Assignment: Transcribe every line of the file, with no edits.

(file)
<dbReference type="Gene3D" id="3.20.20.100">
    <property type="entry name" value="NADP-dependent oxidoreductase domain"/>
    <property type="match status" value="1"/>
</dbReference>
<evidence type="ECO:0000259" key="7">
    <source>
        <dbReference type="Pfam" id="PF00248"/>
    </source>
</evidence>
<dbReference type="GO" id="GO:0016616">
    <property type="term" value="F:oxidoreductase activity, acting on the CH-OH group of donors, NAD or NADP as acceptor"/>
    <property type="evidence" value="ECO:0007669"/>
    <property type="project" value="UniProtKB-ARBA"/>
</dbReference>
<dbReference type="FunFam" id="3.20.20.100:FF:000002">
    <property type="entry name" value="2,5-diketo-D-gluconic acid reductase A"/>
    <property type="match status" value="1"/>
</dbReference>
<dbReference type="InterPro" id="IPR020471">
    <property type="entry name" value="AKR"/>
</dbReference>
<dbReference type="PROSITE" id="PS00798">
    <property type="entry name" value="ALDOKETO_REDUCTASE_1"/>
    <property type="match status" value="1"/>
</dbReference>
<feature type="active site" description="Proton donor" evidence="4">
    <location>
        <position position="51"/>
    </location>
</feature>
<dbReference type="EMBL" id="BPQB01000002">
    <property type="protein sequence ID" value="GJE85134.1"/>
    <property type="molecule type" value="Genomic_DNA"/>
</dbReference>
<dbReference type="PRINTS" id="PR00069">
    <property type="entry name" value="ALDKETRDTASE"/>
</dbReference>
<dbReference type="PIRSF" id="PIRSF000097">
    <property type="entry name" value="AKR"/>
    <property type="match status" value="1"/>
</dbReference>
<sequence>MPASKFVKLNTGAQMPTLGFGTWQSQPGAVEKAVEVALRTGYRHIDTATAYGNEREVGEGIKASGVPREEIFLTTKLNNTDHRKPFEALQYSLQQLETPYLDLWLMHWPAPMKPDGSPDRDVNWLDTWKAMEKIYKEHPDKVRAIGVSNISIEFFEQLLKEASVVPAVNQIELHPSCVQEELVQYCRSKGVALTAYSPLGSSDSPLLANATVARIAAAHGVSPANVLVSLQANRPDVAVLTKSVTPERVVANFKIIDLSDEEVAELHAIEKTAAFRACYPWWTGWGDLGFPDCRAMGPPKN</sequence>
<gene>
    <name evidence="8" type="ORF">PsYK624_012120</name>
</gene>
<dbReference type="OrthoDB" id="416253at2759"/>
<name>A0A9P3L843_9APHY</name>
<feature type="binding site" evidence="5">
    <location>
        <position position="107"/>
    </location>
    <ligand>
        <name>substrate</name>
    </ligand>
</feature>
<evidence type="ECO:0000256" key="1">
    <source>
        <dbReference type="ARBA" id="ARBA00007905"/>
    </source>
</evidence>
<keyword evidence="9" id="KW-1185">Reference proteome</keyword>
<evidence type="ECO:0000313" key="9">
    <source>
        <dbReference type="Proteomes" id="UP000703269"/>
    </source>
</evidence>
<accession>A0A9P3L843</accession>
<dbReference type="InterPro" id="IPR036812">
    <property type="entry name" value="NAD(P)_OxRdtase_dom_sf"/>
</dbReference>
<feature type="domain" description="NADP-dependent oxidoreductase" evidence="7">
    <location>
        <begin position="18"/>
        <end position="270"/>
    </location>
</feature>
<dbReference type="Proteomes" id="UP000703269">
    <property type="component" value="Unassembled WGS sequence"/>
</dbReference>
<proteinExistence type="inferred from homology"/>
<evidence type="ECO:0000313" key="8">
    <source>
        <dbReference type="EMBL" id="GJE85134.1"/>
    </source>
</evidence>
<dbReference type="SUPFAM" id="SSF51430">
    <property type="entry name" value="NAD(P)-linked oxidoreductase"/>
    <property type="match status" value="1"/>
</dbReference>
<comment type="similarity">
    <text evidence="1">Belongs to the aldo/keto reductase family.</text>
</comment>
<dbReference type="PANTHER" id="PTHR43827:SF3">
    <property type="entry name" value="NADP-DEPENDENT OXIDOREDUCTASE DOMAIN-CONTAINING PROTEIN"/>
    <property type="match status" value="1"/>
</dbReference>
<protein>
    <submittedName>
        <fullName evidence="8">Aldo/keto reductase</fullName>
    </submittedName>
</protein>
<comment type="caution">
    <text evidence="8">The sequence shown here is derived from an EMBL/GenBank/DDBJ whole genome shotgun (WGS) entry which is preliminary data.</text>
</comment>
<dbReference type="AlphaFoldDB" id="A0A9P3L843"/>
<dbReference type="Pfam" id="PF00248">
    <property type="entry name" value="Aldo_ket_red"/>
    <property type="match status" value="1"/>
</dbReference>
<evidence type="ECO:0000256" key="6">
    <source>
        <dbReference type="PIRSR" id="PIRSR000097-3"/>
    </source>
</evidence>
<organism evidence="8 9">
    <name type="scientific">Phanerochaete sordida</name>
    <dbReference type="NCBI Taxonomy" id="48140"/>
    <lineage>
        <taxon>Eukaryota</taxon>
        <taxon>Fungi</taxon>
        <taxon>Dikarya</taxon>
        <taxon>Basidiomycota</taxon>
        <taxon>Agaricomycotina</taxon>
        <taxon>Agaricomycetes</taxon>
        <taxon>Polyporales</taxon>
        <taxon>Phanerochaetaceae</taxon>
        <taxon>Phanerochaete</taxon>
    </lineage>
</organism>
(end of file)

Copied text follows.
<dbReference type="Gene3D" id="3.20.20.100">
    <property type="entry name" value="NADP-dependent oxidoreductase domain"/>
    <property type="match status" value="1"/>
</dbReference>
<evidence type="ECO:0000259" key="7">
    <source>
        <dbReference type="Pfam" id="PF00248"/>
    </source>
</evidence>
<dbReference type="GO" id="GO:0016616">
    <property type="term" value="F:oxidoreductase activity, acting on the CH-OH group of donors, NAD or NADP as acceptor"/>
    <property type="evidence" value="ECO:0007669"/>
    <property type="project" value="UniProtKB-ARBA"/>
</dbReference>
<dbReference type="FunFam" id="3.20.20.100:FF:000002">
    <property type="entry name" value="2,5-diketo-D-gluconic acid reductase A"/>
    <property type="match status" value="1"/>
</dbReference>
<dbReference type="InterPro" id="IPR020471">
    <property type="entry name" value="AKR"/>
</dbReference>
<dbReference type="PROSITE" id="PS00798">
    <property type="entry name" value="ALDOKETO_REDUCTASE_1"/>
    <property type="match status" value="1"/>
</dbReference>
<feature type="active site" description="Proton donor" evidence="4">
    <location>
        <position position="51"/>
    </location>
</feature>
<dbReference type="EMBL" id="BPQB01000002">
    <property type="protein sequence ID" value="GJE85134.1"/>
    <property type="molecule type" value="Genomic_DNA"/>
</dbReference>
<dbReference type="PRINTS" id="PR00069">
    <property type="entry name" value="ALDKETRDTASE"/>
</dbReference>
<dbReference type="PIRSF" id="PIRSF000097">
    <property type="entry name" value="AKR"/>
    <property type="match status" value="1"/>
</dbReference>
<sequence>MPASKFVKLNTGAQMPTLGFGTWQSQPGAVEKAVEVALRTGYRHIDTATAYGNEREVGEGIKASGVPREEIFLTTKLNNTDHRKPFEALQYSLQQLETPYLDLWLMHWPAPMKPDGSPDRDVNWLDTWKAMEKIYKEHPDKVRAIGVSNISIEFFEQLLKEASVVPAVNQIELHPSCVQEELVQYCRSKGVALTAYSPLGSSDSPLLANATVARIAAAHGVSPANVLVSLQANRPDVAVLTKSVTPERVVANFKIIDLSDEEVAELHAIEKTAAFRACYPWWTGWGDLGFPDCRAMGPPKN</sequence>
<gene>
    <name evidence="8" type="ORF">PsYK624_012120</name>
</gene>
<dbReference type="OrthoDB" id="416253at2759"/>
<name>A0A9P3L843_9APHY</name>
<feature type="binding site" evidence="5">
    <location>
        <position position="107"/>
    </location>
    <ligand>
        <name>substrate</name>
    </ligand>
</feature>
<evidence type="ECO:0000256" key="1">
    <source>
        <dbReference type="ARBA" id="ARBA00007905"/>
    </source>
</evidence>
<keyword evidence="9" id="KW-1185">Reference proteome</keyword>
<evidence type="ECO:0000313" key="9">
    <source>
        <dbReference type="Proteomes" id="UP000703269"/>
    </source>
</evidence>
<accession>A0A9P3L843</accession>
<dbReference type="InterPro" id="IPR036812">
    <property type="entry name" value="NAD(P)_OxRdtase_dom_sf"/>
</dbReference>
<feature type="domain" description="NADP-dependent oxidoreductase" evidence="7">
    <location>
        <begin position="18"/>
        <end position="270"/>
    </location>
</feature>
<dbReference type="Proteomes" id="UP000703269">
    <property type="component" value="Unassembled WGS sequence"/>
</dbReference>
<proteinExistence type="inferred from homology"/>
<evidence type="ECO:0000313" key="8">
    <source>
        <dbReference type="EMBL" id="GJE85134.1"/>
    </source>
</evidence>
<dbReference type="SUPFAM" id="SSF51430">
    <property type="entry name" value="NAD(P)-linked oxidoreductase"/>
    <property type="match status" value="1"/>
</dbReference>
<comment type="similarity">
    <text evidence="1">Belongs to the aldo/keto reductase family.</text>
</comment>
<dbReference type="PANTHER" id="PTHR43827:SF3">
    <property type="entry name" value="NADP-DEPENDENT OXIDOREDUCTASE DOMAIN-CONTAINING PROTEIN"/>
    <property type="match status" value="1"/>
</dbReference>
<protein>
    <submittedName>
        <fullName evidence="8">Aldo/keto reductase</fullName>
    </submittedName>
</protein>
<comment type="caution">
    <text evidence="8">The sequence shown here is derived from an EMBL/GenBank/DDBJ whole genome shotgun (WGS) entry which is preliminary data.</text>
</comment>
<dbReference type="AlphaFoldDB" id="A0A9P3L843"/>
<dbReference type="Pfam" id="PF00248">
    <property type="entry name" value="Aldo_ket_red"/>
    <property type="match status" value="1"/>
</dbReference>
<evidence type="ECO:0000256" key="6">
    <source>
        <dbReference type="PIRSR" id="PIRSR000097-3"/>
    </source>
</evidence>
<organism evidence="8 9">
    <name type="scientific">Phanerochaete sordida</name>
    <dbReference type="NCBI Taxonomy" id="48140"/>
    <lineage>
        <taxon>Eukaryota</taxon>
        <taxon>Fungi</taxon>
        <taxon>Dikarya</taxon>
        <taxon>Basidiomycota</taxon>
        <taxon>Agaricomycotina</taxon>
        <taxon>Agaricomycetes</taxon>
        <taxon>Polyporales</taxon>
        <taxon>Phanerochaetaceae</taxon>
        <taxon>Phanerochaete</taxon>
    </lineage>
</organism>